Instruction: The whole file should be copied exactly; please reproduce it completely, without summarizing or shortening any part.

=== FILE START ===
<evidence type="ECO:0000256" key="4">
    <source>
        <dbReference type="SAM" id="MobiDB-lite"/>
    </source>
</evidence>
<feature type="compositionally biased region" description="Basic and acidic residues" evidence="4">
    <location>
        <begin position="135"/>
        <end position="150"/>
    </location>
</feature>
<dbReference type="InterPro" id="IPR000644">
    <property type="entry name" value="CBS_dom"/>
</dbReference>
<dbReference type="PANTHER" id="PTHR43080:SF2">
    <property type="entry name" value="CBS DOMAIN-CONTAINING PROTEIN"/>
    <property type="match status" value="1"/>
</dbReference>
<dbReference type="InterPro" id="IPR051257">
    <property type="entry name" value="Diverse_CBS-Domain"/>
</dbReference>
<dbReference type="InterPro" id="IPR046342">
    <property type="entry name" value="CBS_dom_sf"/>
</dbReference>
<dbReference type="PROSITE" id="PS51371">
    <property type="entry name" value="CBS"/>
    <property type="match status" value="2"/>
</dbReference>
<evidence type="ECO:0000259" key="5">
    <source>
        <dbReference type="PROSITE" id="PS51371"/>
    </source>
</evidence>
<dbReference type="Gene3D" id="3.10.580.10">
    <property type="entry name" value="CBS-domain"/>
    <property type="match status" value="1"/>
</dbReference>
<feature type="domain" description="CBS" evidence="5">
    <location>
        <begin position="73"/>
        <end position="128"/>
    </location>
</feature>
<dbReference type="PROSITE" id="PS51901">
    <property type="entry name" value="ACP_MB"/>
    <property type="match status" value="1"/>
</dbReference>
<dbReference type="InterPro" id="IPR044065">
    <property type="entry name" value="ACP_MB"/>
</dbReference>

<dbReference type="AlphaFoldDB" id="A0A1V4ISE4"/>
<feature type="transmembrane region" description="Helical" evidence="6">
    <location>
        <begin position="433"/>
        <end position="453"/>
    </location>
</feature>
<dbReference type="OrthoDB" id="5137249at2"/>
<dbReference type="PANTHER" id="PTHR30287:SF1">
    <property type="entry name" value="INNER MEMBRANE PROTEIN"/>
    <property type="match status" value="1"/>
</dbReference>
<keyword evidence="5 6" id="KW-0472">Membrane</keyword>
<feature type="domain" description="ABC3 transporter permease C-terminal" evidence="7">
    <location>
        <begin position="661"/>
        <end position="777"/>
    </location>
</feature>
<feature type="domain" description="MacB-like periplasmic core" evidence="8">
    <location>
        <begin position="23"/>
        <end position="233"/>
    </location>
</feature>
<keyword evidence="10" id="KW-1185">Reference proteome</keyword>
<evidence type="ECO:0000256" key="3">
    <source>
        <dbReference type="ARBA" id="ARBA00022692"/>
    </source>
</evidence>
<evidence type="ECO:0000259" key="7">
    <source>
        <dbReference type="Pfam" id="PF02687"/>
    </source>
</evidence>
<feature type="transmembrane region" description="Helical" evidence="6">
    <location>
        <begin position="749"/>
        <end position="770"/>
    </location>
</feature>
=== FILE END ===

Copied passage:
<evidence type="ECO:0000256" key="4">
    <source>
        <dbReference type="SAM" id="MobiDB-lite"/>
    </source>
</evidence>
<feature type="compositionally biased region" description="Basic and acidic residues" evidence="4">
    <location>
        <begin position="135"/>
        <end position="150"/>
    </location>
</feature>
<dbReference type="InterPro" id="IPR000644">
    <property type="entry name" value="CBS_dom"/>
</dbReference>
<dbReference type="PANTHER" id="PTHR43080:SF2">
    <property type="entry name" value="CBS DOMAIN-CONTAINING PROTEIN"/>
    <property type="match status" value="1"/>
</dbReference>
<dbReference type="InterPro" id="IPR051257">
    <property type="entry name" value="Diverse_CBS-Domain"/>
</dbReference>
<dbReference type="InterPro" id="IPR046342">
    <property type="entry name" value="CBS_dom_sf"/>
</dbReference>
<dbReference type="PROSITE" id="PS51371">
    <property type="entry name" value="CBS"/>
    <property type="match status" value="2"/>
</dbReference>
<evidence type="ECO:0000259" key="5">
    <source>
        <dbReference type="PROSITE" id="PS51371"/>
    </source>
</evidence>
<dbReference type="Gene3D" id="3.10.580.10">
    <property type="entry name" value="CBS-domain"/>
    <property type="match status" value="1"/>
</dbReference>
<feature type="domain" description="CBS" evidence="5">
    <location>
        <begin position="73"/>
        <end position="128"/>
    </location>
</feature>
<dbReference type="PROSITE" id="PS51901">
    <property type="entry name" value="ACP_MB"/>
    <property type="match status" value="1"/>
</dbReference>
<dbReference type="InterPro" id="IPR044065">
    <property type="entry name" value="ACP_MB"/>
</dbReference>

<dbReference type="AlphaFoldDB" id="A0A1V4ISE4"/>
<feature type="transmembrane region" description="Helical" evidence="6">
    <location>
        <begin position="433"/>
        <end position="453"/>
    </location>
</feature>
<dbReference type="OrthoDB" id="5137249at2"/>
<dbReference type="PANTHER" id="PTHR30287:SF1">
    <property type="entry name" value="INNER MEMBRANE PROTEIN"/>
    <property type="match status" value="1"/>
</dbReference>
<keyword evidence="5 6" id="KW-0472">Membrane</keyword>
<feature type="domain" description="ABC3 transporter permease C-terminal" evidence="7">
    <location>
        <begin position="661"/>
        <end position="777"/>
    </location>
</feature>
<feature type="domain" description="MacB-like periplasmic core" evidence="8">
    <location>
        <begin position="23"/>
        <end position="233"/>
    </location>
</feature>
<keyword evidence="10" id="KW-1185">Reference proteome</keyword>
<evidence type="ECO:0000256" key="3">
    <source>
        <dbReference type="ARBA" id="ARBA00022692"/>
    </source>
</evidence>
<evidence type="ECO:0000259" key="7">
    <source>
        <dbReference type="Pfam" id="PF02687"/>
    </source>
</evidence>
<feature type="transmembrane region" description="Helical" evidence="6">
    <location>
        <begin position="749"/>
        <end position="770"/>
    </location>
</feature>